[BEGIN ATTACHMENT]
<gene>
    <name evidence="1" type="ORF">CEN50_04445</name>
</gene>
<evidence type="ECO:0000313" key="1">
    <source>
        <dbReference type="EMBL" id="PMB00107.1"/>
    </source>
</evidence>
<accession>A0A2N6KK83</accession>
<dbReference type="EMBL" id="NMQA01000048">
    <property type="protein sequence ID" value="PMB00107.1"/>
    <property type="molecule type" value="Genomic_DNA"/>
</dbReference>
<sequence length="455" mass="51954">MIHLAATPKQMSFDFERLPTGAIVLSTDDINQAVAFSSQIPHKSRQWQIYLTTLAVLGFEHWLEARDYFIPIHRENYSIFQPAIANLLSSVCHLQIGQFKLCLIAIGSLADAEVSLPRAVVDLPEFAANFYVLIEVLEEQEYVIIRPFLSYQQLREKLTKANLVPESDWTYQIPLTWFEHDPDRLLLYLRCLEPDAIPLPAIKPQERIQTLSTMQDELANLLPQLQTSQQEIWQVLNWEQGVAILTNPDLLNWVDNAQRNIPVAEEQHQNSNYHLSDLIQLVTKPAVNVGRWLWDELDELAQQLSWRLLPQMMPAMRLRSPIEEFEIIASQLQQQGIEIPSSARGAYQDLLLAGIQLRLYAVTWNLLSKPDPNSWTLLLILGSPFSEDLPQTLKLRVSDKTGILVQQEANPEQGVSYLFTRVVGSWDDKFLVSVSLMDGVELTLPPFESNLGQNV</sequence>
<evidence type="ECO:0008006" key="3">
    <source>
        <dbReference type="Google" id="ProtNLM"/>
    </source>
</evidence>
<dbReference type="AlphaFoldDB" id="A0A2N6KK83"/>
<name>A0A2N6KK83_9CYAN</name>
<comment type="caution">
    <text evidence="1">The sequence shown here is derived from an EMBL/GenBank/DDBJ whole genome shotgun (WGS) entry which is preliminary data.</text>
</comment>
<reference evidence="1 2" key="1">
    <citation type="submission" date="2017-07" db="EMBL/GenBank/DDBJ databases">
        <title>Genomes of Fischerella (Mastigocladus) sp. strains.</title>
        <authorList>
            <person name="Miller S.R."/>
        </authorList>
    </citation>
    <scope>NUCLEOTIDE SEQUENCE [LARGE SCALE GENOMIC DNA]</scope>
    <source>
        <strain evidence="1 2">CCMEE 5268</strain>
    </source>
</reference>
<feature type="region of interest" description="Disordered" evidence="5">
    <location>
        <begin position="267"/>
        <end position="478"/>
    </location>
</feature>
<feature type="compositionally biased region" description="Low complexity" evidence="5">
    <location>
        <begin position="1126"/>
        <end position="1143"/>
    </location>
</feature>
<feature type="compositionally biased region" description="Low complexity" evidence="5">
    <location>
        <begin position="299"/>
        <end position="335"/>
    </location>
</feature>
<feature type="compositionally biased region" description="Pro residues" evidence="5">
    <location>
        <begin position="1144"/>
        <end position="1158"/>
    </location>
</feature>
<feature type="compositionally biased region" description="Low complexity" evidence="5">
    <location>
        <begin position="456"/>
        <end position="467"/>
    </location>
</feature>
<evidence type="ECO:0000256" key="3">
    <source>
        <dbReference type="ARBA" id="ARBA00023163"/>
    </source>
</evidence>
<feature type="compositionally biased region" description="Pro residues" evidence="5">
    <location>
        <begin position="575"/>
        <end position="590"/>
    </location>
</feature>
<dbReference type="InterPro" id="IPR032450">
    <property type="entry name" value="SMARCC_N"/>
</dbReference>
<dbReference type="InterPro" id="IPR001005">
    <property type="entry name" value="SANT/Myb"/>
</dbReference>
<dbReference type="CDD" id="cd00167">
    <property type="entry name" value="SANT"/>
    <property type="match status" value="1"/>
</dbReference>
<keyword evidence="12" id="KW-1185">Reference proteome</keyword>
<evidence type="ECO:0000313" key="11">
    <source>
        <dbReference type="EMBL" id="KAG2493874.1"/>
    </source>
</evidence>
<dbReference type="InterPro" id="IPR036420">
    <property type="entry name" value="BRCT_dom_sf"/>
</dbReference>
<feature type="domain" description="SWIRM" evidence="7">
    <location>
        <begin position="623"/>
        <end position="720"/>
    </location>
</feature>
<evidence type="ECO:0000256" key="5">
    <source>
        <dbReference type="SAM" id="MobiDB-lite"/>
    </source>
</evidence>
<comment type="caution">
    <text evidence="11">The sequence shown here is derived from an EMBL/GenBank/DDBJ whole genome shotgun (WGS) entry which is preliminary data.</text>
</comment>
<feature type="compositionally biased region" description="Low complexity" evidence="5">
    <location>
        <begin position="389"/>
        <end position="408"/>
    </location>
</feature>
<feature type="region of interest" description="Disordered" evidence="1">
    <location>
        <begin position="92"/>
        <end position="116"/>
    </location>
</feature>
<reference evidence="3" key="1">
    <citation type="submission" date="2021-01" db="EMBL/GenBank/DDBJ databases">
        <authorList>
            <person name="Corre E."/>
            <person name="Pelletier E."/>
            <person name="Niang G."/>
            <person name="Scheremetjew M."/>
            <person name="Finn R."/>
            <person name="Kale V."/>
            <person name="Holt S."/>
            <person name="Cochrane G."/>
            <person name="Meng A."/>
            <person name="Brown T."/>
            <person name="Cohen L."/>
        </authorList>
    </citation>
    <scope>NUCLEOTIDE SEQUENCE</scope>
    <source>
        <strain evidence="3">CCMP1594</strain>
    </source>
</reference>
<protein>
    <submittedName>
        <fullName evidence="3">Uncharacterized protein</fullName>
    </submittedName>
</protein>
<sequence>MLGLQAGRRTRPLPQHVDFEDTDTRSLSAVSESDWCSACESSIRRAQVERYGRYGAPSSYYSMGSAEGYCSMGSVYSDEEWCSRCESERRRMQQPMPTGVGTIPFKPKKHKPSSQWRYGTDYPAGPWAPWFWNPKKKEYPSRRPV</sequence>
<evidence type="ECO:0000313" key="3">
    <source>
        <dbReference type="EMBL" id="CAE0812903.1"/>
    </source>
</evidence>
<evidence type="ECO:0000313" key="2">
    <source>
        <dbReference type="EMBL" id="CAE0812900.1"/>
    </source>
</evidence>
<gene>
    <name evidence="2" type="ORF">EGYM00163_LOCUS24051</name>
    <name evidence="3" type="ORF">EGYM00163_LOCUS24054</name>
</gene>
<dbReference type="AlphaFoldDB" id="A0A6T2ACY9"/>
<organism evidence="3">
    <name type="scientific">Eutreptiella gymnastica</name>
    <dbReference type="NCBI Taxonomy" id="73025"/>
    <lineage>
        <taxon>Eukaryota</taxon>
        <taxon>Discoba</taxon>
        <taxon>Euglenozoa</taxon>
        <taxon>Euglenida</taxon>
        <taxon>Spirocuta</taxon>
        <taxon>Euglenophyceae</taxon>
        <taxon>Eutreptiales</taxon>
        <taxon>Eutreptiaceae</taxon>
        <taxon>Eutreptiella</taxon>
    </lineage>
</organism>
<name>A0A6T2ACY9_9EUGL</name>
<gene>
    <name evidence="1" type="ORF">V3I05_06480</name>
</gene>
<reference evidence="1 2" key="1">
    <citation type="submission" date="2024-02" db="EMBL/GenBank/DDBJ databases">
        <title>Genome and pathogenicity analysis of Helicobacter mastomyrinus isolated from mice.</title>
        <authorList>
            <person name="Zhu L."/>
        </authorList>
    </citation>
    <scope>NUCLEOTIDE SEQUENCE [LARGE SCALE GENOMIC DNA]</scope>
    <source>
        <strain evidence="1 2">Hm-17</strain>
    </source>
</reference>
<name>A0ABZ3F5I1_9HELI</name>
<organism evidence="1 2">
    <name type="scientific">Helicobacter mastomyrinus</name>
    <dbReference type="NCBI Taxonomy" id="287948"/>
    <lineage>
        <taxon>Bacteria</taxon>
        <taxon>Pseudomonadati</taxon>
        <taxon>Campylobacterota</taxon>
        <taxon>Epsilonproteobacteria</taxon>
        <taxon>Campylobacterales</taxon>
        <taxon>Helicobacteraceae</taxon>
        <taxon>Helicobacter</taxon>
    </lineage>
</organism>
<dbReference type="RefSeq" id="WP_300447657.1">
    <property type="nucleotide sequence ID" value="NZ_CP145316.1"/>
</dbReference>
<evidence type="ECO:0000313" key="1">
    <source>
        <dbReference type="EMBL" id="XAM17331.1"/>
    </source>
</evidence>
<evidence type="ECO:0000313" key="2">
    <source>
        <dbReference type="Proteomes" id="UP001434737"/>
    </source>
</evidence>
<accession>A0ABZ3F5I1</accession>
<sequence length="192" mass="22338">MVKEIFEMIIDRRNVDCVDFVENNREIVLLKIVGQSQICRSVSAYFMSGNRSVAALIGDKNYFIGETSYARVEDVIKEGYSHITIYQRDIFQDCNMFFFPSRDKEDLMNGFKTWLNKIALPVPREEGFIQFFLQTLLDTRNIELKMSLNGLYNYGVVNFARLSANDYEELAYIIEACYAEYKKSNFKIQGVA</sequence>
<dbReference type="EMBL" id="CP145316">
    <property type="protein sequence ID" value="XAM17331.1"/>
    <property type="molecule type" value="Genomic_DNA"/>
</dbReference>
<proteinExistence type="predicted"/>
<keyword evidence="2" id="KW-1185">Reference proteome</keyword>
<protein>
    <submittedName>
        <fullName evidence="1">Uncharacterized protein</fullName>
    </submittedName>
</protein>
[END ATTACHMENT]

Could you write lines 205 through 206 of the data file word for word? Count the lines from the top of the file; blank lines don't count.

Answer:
        <taxon>Campylobacterales</taxon>
        <taxon>Helicobacteraceae</taxon>